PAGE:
Drew Rucinski, Right-Handed Pitcher
HT : 6'2
WT : 190 lb.
DOB : December 30, 1988, Neenah, WI
Throws : Right
Bats : Right
School : The Ohio State University (Columbus, OH)
Acquired : Minor League Free Agent 2013
Stock : Rising Drastically
Cool Notes : O-H-I-O! Go Bucks!
Can you think of an Angels player last season who was an undrafted pitcher, struck a few guys out with his splitter, and came from Indy Ball? If you said Matt Shoemaker, sorry, but you're wrong. Drew Rucinski is the new Matt Shoemaker for 2015, coming in as a guy with many questions, a great story, and a lot of reason to cheer for him and want him to excel beyond being a fan of the team.
Rucinski doesn't live on his fastball, but he throws it more than any other pitch, which is what most pitchers should do these days. Luckily, Rucinski has a good fastball with strong cutting movement in the 93-94 range. He can fire back, and get into the 95-96 range on occasions, and keep that velocity deep into games as well.
Here's the fun part of the scouting report. Drew Rucinski has a splitter!!! We love split-finger fastballs here at Scout, and Rucinski has the best one in the Angels system currently. It flattens out at the perfect time and drops right to the bottom of the zone, sometimes dropping into the dirt. If Rucinski can perfect this pitch even more, he could have one of the best arsenal mixings in the Angels farm system.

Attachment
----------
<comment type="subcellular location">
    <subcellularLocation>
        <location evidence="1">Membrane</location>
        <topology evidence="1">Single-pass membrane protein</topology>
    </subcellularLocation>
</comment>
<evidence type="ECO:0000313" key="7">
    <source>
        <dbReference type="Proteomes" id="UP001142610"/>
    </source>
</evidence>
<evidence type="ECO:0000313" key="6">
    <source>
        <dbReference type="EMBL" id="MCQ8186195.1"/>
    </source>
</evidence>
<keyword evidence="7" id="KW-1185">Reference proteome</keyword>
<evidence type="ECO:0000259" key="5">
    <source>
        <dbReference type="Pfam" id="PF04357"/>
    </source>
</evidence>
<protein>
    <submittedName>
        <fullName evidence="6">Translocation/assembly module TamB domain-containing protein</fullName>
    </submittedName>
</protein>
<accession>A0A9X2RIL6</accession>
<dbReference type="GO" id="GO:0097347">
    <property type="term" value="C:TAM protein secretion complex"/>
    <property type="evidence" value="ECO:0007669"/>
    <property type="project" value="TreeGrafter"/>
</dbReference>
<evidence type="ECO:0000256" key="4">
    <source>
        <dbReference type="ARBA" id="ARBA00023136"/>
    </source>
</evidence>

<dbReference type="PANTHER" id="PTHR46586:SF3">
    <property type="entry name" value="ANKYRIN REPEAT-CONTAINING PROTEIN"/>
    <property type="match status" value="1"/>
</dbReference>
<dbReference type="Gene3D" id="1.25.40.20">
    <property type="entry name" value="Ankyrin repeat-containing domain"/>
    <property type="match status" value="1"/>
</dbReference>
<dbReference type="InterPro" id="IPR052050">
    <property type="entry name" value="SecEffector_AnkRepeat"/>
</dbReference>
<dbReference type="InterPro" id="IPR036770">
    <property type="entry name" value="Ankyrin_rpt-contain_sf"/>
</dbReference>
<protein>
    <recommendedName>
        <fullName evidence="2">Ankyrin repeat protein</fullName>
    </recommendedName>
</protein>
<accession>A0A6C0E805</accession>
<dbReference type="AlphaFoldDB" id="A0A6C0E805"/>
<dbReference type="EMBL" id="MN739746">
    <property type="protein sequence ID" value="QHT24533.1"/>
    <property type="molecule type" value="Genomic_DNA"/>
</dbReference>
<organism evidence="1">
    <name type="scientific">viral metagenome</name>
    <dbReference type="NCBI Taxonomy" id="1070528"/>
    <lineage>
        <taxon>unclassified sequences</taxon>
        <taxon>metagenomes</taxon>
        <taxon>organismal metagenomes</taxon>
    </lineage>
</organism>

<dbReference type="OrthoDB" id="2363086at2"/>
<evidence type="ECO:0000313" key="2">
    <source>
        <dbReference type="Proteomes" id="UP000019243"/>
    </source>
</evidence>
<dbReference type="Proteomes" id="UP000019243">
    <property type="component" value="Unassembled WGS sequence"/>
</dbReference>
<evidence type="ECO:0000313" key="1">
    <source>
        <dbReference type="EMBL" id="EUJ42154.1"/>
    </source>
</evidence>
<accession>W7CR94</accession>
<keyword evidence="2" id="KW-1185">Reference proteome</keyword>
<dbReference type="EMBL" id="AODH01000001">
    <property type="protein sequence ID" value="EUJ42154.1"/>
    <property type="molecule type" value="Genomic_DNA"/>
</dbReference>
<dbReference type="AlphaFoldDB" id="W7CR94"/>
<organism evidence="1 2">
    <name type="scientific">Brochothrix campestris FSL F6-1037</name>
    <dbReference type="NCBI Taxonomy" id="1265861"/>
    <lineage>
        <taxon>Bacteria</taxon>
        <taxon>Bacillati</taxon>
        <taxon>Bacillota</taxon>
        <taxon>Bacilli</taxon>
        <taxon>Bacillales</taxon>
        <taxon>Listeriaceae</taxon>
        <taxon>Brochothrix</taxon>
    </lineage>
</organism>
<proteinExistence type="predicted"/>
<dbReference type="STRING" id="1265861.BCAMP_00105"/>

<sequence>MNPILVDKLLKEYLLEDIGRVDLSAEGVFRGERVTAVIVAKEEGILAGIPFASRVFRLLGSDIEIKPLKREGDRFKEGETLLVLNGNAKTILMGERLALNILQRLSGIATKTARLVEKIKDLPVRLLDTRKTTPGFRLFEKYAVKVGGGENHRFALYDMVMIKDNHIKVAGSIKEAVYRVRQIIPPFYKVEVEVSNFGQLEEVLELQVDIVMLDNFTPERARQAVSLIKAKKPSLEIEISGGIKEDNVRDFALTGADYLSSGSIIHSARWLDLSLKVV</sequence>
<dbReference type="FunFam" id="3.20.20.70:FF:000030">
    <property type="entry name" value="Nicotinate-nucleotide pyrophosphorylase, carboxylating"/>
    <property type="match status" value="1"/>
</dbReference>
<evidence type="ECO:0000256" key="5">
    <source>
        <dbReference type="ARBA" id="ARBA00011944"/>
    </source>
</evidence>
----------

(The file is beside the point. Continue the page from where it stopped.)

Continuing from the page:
Rucinski comes with a good mix of off-speed offerings, with a slider, changeup, and curveball mix. The slider is the best with a late tilt, and drop at the end of it's path to the plate and it is thrown for strikes more than any other of his off-speed pitches. Rucinski has used his changeup effectively (picking up his first MLB strikeout with a changeup looking), and throws it for strikes. Rucinski's curveball is his something else offer that he throws to setup his slider on most nights.
Rucinski has a great knowledge of pitching on the mound, mixing pitches, spotting pitches well, which comes from his natural knowledge and good coaching. He pounds the zone, and sets up his off-speed pitches with his fastball, and has multiple put away pitches. Whether it be an elevated fastball, a dropping splitter, slider away, or frozen changeup, he can really send guys back to the dugout frowning. Rucinski will have to force more swing and miss opportunities to excel at the higher levels, but it hasn't been a problem yet, even at the Major League level.
Rucinski has a somewhat harsh delivery, with some heavy torque from his shoulder and back. This may cause some problems at a point, but right now, allows him to be very deceptive and hide the ball, almost to the effect of throwing across his body. This deception allows his velocity to be electric and really jump on right-handed bats. He keeps batters guessing with this delivery.
Rucinski commands all his pitches well, with the splitter being the lower of the five pitches, and there's no real signs of concern there. He's a real strike thrower, which sometimes mean he gets hit, but also means he's going to sit guys down regularly as well, as he gets a better feel for his changeup and splitter.